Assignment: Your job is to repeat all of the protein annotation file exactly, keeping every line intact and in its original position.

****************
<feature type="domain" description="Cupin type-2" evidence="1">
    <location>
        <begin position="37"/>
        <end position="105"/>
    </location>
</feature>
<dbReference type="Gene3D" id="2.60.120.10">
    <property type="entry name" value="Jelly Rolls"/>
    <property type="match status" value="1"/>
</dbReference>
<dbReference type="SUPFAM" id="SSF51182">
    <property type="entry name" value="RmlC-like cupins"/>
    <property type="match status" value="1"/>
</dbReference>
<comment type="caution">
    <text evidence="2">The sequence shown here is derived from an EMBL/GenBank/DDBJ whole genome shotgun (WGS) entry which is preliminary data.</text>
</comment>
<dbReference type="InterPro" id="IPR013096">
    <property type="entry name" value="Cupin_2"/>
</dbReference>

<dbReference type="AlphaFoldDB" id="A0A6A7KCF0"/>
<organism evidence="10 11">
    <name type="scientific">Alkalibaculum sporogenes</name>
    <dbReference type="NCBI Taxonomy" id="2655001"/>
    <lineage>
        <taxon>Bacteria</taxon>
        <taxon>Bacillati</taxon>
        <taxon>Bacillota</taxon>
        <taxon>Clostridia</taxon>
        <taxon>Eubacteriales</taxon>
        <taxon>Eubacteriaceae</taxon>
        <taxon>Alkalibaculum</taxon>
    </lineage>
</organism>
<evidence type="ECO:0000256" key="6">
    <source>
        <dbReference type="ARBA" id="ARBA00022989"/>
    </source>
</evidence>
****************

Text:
<feature type="domain" description="Cupin type-2" evidence="1">
    <location>
        <begin position="37"/>
        <end position="105"/>
    </location>
</feature>
<dbReference type="Gene3D" id="2.60.120.10">
    <property type="entry name" value="Jelly Rolls"/>
    <property type="match status" value="1"/>
</dbReference>
<dbReference type="SUPFAM" id="SSF51182">
    <property type="entry name" value="RmlC-like cupins"/>
    <property type="match status" value="1"/>
</dbReference>
<comment type="caution">
    <text evidence="2">The sequence shown here is derived from an EMBL/GenBank/DDBJ whole genome shotgun (WGS) entry which is preliminary data.</text>
</comment>
<dbReference type="InterPro" id="IPR013096">
    <property type="entry name" value="Cupin_2"/>
</dbReference>

<dbReference type="AlphaFoldDB" id="A0A6A7KCF0"/>
<organism evidence="10 11">
    <name type="scientific">Alkalibaculum sporogenes</name>
    <dbReference type="NCBI Taxonomy" id="2655001"/>
    <lineage>
        <taxon>Bacteria</taxon>
        <taxon>Bacillati</taxon>
        <taxon>Bacillota</taxon>
        <taxon>Clostridia</taxon>
        <taxon>Eubacteriales</taxon>
        <taxon>Eubacteriaceae</taxon>
        <taxon>Alkalibaculum</taxon>
    </lineage>
</organism>
<evidence type="ECO:0000256" key="6">
    <source>
        <dbReference type="ARBA" id="ARBA00022989"/>
    </source>
</evidence>